Diggers on the goldfields came from diverse backgrounds, and hence the artists who produced works during that time ranged from immigrants, adventurers and public servants, to publishers, professional artists and absolute amateurs.
The most popular subject matter portrayed in the artwork was the “digger at work”. This was mostly portrayed with an adventurer spirit – here today, gone tomorrow. Other subject matters included the impact of mining on the landscape and the commercial and domestic life of the diggers and their families. Family representations were however, in the minority and did not reflect the reality on the diggings, where families were a significant proportion of the population.
Also largely absent from paintings of the time were Aboriginals. Eugene Von Guérard, in 1854, completed two paintings depicting groups of Aboriginals in the bush. The depictions did not feature them in the diggings themselves, but reflected the reality: most indigenous Australians left the goldfields, as they could no longer sustain their traditional lifestyle.
Arguably the most prolific of the gold rush artists was ST Gill who, like others, used the recreational and commercial life of the goldfields as subject matter for his art. Stores, restaurants, popular entertainments, sly grog shops and Sunday services were the subject of many drawings and prints of the 1850s.
Some artists took great liberties with the truth when depicting commercial life on the diggings. George Rowe’s watercolour “Parker and Macord, Potato Salesmen and General Fruiterers” Bendigo c1857 not only depicted the store as a bricks and mortar establishment (not the tent it actually was), but included a veritable feast of (very rarely seen) fresh fruit and vegetables available for sale.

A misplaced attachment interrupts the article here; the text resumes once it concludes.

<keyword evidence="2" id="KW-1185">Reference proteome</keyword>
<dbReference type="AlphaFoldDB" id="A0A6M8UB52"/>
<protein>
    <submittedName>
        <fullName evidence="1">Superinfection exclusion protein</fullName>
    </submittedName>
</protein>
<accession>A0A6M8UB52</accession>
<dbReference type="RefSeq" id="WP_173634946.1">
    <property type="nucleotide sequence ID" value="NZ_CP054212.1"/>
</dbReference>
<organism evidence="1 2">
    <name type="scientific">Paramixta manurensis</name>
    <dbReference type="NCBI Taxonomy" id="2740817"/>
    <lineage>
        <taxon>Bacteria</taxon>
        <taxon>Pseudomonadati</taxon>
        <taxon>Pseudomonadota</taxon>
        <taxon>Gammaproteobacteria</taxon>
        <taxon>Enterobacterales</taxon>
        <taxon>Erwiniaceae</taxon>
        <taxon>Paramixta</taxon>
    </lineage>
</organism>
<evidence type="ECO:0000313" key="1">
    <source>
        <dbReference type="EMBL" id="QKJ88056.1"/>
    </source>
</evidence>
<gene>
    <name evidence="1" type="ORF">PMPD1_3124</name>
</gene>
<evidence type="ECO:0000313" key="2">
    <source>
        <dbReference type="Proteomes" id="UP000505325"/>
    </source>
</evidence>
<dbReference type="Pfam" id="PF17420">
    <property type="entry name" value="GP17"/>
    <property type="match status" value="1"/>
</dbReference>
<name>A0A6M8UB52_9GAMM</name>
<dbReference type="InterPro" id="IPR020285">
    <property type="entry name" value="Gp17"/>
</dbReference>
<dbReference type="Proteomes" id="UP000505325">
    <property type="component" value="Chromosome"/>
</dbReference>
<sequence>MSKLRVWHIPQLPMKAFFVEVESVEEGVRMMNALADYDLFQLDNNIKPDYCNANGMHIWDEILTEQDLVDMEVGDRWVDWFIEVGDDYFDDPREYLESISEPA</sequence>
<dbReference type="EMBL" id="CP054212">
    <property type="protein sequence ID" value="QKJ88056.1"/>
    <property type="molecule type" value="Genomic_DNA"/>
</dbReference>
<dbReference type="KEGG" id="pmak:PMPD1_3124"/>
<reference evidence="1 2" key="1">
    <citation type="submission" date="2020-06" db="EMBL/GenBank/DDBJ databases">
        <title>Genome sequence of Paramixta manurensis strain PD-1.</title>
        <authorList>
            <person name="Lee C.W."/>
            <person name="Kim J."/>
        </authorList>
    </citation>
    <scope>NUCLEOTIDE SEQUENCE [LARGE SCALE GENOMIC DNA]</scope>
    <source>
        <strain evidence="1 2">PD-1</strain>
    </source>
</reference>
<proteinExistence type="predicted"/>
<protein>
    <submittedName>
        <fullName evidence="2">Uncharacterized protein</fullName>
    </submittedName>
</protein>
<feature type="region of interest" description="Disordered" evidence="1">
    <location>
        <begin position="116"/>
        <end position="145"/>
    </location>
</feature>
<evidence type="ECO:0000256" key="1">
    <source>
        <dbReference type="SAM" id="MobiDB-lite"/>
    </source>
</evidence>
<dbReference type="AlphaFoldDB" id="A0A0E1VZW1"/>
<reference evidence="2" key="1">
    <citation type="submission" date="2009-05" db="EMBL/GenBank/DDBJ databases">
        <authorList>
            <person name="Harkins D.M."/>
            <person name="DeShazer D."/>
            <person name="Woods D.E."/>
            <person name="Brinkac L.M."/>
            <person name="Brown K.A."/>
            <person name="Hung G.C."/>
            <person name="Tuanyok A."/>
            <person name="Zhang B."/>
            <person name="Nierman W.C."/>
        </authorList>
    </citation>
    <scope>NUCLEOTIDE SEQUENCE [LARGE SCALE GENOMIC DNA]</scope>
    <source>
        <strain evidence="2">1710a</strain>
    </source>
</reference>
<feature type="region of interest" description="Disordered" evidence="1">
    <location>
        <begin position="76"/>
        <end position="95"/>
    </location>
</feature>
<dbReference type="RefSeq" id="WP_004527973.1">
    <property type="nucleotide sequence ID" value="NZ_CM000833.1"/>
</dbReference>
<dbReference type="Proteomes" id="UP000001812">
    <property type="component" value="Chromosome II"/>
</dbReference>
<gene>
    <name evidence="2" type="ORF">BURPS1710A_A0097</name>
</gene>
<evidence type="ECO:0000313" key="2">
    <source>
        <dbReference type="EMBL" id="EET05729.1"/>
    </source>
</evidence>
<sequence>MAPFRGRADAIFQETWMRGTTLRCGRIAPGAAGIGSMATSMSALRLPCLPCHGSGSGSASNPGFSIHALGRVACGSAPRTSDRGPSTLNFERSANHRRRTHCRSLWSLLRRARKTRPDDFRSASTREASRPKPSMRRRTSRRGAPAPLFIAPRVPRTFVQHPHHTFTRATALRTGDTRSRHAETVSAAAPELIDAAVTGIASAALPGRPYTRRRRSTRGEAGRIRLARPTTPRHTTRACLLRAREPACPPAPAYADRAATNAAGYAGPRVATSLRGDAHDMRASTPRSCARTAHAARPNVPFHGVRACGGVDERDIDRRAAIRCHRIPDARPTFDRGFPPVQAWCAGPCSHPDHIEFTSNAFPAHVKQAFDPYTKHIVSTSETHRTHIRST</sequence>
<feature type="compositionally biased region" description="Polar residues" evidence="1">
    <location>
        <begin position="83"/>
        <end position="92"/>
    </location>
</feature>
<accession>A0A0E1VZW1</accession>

Rowe also found a couple of profitable sidelines to his painting by writing letters for the many illiterate diggers, as well as painting flags used to identify businesses, dwellings and claims. Images of the Chinese camps at the diggings invariably show flags flying.
All aspects of artistic endeavour flourished on the goldfields and in the community at large, with engraving and illustrations becoming extremely popular in the 1850s. Good prices were often achieved for pieces chronicling goldfield life – the general public keen for a piece of the action that was the talk of the nation. Illustrated memoirs were published, newspapers featuring engravings were published locally and overseas and some artists even went on to achieve a fair degree of fame: Eugene Von Guérard becoming curator of the National Gallery of Victoria in 1870.
By Nicole Grant
Deborah Clark, Art of the Goldfields, from Gold and Civilisation, Art Exhibitions Australia & The National Museum of Australia, 2001.